Iran's Supreme Leader said on Tuesday that Western powers will not be able to bring the country to its knees in nuclear talks, however he gave his indirect approval for a continuation of those negotiations.
"On the nuclear issue, the United States and European colonialist countries gathered and applied their entire efforts to bring the Islamic Republic to its knees but they could not and they will not," Ayatollah Ali Khamenei said, speaking to a group of clerics, according to his website.
The remarks were the first by Khamenei, who has the final say on all state matters, since Iran and major global powers agreed on Monday to decide by March 1 what needs to be done and on what kind of schedule. A final agreement is meant to follow four months later.
Earlier on Monday and in a nationwide broadcast, Iran's President Hassan Rouhani told his nation that it "has achieved a significant victory" and "negotiations will lead to a deal, sooner or later".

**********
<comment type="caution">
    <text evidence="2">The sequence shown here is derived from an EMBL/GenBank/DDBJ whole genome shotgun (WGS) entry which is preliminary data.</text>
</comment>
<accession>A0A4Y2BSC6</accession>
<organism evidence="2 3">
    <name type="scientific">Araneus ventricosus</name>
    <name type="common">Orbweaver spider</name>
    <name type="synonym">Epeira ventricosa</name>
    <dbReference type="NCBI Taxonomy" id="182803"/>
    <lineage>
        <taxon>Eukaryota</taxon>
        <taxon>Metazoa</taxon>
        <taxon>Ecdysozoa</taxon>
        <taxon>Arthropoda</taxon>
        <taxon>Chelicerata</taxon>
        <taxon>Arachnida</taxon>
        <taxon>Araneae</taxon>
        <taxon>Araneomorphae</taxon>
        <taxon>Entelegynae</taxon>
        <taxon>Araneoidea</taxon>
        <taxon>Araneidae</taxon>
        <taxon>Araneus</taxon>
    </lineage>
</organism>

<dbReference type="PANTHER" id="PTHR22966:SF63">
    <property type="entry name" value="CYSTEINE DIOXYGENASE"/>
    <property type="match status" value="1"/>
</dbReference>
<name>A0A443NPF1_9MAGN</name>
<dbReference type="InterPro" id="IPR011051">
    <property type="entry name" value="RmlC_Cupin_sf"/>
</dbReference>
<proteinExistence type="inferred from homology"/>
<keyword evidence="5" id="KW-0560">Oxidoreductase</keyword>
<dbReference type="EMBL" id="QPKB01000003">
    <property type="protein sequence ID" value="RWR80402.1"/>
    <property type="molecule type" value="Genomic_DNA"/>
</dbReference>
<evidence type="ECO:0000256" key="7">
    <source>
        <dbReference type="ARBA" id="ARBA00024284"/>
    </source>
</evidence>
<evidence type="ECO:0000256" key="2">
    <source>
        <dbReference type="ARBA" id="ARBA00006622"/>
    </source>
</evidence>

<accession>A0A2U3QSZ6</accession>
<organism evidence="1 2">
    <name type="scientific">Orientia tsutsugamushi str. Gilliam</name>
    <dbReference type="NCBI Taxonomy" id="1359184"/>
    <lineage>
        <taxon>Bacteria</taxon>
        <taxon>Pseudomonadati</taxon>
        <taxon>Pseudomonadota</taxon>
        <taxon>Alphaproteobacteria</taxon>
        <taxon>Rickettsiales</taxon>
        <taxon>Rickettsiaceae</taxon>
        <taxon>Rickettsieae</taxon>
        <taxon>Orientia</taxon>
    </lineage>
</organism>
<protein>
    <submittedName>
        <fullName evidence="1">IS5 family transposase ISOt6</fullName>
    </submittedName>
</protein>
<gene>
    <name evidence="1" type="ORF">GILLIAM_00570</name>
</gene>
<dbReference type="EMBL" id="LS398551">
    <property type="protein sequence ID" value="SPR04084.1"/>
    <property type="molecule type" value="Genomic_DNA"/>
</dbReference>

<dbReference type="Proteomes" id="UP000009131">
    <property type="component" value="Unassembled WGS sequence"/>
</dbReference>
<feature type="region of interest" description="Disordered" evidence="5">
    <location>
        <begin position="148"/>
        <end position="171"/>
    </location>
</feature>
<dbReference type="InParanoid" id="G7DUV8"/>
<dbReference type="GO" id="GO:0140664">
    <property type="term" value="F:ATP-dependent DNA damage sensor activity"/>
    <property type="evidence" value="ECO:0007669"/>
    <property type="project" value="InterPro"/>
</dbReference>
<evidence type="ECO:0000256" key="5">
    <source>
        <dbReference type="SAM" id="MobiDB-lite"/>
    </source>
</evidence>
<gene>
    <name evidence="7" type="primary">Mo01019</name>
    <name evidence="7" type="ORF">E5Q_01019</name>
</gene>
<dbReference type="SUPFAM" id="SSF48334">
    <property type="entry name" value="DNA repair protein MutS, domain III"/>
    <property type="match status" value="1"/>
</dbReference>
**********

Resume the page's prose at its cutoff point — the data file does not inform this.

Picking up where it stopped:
Rouhani also said many obstacles in the talks "have been eliminated".
But he also vowed that Iran will not relinquish its right to nuclear capability.
"Our nuclear rights should be admitted by the world," Rouhani said. "We will continue the talks."
Mojtaba Fathi, a Tehran-based analyst, believed the extension of the talks means that "the sanctions will not increase against Iran and a reduction of the sanctions is possible while it has its own nuclear program on the ground. This has added to hopes for solving the case."
Iranian MPs on Tuesday showed a mixture of cautious optimism and defiance.
Vice-chairman of the parliament, Mohammad Hassan Aboutorabifard, said the US is not trustworthy since Washington "sacrifices" its national interests for Israel, but he still voiced support for further nuclear talks. Parliamentarians in attendance responded to his remarks by chanting: "Down with America."
Mansour Haghighatpour, a member of the parliamentary committee on national security and foreign policy, told The Associated Press that the extension of the talks proves that "Iran does not give in its long-term interests".
"Our national interests should remain intact," said Haghighatpour. "We had never pinned our hopes to the deal."
The United States, Britain, France, Russia, China and Germany, have engaged in intensive negotiations over Iran's nuclear programme. Tehran has denied its nuclear research has any sort of military dimension, saying it is focused on peaceful uses like power generation and medical treatments.